A duchess!

"More than a goddess," Ursus had said.

What a precipice! Even dreams dissolved before such a perpendicular height to escalade.

Was he going to commit the folly of dreaming about the unknown beauty?

He debated with himself.

He recalled all that Ursus had said of high stations which are almost royal. The philosopher's disquisitions, which had hitherto seemed so useless, now became landmarks for his thoughts. A very thin layer of forgetfulness often lies over our memory, through which at times we catch a glimpse of all beneath it. His fancy ran on that august world, the peerage, to which the lady belonged, and which was so inexorably placed above the inferior world, the common people, of which he was one.

And was he even one of the people? Was not he, the mountebank, below the lowest of the low? For the first time since he had arrived at the age of reflection, he felt his heart vaguely contracted by a sense of his baseness, and of that which we nowadays call abasement. The paintings and the catalogues of Ursus, his lyrical inventories, his dithyrambics of castles, parks, fountains, and colonnades, his catalogues of riches and of power, revived in the memory of Gwynplaine in the relief of reality mingled with mist. He was possessed with the image of this zenith. That a man should be a lord!--it seemed chimerical. It was so, however. Incredible thing! There were lords! But were they of flesh and blood, like ourselves? It seemed doubtful. He felt that he lay at the bottom of all darkness, encompassed by a wall, while he could just perceive in the far distance above his head, through the mouth of the pit, a dazzling confusion of azure, of figures, and of rays, which was Olympus. In the midst of this glory the duchess shone out resplendent.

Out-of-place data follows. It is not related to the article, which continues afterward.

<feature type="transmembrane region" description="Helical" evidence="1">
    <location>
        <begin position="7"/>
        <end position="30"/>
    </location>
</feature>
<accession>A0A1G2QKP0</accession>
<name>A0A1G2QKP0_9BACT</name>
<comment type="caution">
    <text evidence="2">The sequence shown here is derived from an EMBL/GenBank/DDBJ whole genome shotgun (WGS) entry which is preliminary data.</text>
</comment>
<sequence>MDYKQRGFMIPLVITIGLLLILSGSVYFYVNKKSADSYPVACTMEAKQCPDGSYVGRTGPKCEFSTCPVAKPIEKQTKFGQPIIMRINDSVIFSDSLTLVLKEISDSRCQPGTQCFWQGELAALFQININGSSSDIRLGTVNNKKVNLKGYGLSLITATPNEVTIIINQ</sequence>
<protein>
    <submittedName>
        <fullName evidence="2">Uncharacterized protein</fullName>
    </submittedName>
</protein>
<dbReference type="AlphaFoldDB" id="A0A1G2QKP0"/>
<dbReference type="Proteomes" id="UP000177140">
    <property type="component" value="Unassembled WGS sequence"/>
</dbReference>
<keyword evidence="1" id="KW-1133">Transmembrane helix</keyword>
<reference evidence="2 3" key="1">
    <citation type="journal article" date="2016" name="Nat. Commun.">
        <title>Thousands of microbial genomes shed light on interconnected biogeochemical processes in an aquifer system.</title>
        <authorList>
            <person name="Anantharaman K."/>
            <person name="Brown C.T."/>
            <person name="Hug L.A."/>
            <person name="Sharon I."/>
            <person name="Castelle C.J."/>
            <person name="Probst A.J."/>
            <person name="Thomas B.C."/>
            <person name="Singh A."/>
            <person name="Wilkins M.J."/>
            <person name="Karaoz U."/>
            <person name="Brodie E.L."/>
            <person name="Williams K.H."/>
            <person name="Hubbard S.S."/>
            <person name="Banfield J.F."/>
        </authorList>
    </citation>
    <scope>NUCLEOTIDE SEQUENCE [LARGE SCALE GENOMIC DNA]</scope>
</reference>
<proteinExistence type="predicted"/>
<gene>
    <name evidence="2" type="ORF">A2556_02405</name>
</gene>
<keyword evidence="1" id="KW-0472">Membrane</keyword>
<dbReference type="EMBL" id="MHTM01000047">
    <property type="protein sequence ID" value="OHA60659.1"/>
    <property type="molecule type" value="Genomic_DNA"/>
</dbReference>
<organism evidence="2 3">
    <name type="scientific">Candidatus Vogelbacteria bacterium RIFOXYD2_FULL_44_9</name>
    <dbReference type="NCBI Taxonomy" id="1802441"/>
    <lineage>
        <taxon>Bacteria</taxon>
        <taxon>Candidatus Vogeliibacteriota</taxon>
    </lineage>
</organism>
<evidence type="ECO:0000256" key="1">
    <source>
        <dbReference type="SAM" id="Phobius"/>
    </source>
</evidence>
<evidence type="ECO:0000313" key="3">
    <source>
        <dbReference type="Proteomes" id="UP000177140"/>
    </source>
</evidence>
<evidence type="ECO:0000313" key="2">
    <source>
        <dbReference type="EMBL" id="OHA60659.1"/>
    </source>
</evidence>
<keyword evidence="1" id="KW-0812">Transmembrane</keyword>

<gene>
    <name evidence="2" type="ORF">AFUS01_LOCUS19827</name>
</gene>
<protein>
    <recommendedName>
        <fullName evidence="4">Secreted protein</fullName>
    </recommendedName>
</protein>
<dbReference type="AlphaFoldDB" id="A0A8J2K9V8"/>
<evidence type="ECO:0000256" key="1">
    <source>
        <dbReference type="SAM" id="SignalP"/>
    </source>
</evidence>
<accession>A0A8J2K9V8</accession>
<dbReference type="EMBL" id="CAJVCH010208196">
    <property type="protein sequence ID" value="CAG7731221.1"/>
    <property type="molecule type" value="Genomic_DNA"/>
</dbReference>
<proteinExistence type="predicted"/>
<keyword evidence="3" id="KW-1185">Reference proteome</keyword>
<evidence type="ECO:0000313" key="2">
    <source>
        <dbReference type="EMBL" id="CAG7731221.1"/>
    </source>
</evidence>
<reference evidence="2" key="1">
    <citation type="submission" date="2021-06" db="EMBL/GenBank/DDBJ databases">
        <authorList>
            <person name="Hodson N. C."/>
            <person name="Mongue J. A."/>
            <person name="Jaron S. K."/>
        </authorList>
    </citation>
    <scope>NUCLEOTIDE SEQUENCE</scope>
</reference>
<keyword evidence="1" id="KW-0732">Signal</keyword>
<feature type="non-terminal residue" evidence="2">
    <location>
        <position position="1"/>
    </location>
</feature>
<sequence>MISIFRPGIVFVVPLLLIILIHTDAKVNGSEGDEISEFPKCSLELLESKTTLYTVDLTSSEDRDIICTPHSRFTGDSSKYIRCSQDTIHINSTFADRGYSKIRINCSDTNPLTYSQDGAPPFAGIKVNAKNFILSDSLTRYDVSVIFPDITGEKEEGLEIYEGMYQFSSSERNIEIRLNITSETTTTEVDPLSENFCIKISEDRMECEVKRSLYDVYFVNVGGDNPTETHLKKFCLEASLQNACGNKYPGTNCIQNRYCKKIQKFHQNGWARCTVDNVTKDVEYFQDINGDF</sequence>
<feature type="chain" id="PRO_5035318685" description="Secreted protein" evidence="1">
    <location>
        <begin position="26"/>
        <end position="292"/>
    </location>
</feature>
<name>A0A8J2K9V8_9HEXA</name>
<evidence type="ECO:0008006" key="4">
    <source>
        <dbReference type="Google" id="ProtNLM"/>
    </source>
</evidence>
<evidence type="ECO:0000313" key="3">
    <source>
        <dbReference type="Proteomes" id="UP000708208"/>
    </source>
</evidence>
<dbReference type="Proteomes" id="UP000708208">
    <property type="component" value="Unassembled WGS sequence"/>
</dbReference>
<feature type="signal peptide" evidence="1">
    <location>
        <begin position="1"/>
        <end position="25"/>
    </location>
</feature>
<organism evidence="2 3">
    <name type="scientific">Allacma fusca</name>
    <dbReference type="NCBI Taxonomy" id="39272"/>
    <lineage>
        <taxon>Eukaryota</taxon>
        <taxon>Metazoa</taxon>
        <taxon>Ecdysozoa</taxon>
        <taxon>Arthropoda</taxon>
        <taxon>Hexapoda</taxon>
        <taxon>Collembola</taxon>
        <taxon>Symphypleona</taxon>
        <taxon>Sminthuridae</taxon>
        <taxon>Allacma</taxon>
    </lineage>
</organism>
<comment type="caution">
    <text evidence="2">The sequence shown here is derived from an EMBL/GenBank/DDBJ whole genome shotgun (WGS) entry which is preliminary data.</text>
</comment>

He felt for this woman a strange, inexpressible longing, combined with a conviction of the impossibility of attainment. This poignant contradiction returned to his mind again and again, notwithstanding every effort. He saw near to him, even within his reach, in close and tangible reality, the soul; and in the unattainable--in the depths of the ideal--the flesh. None of these thoughts attained to certain shape. They were as a vapour within him, changing every instant its form, and floating away. But the darkness which the vapour caused was intense.

He did not form even in his dreams any hope of reaching the heights where the duchess dwelt. Luckily for him.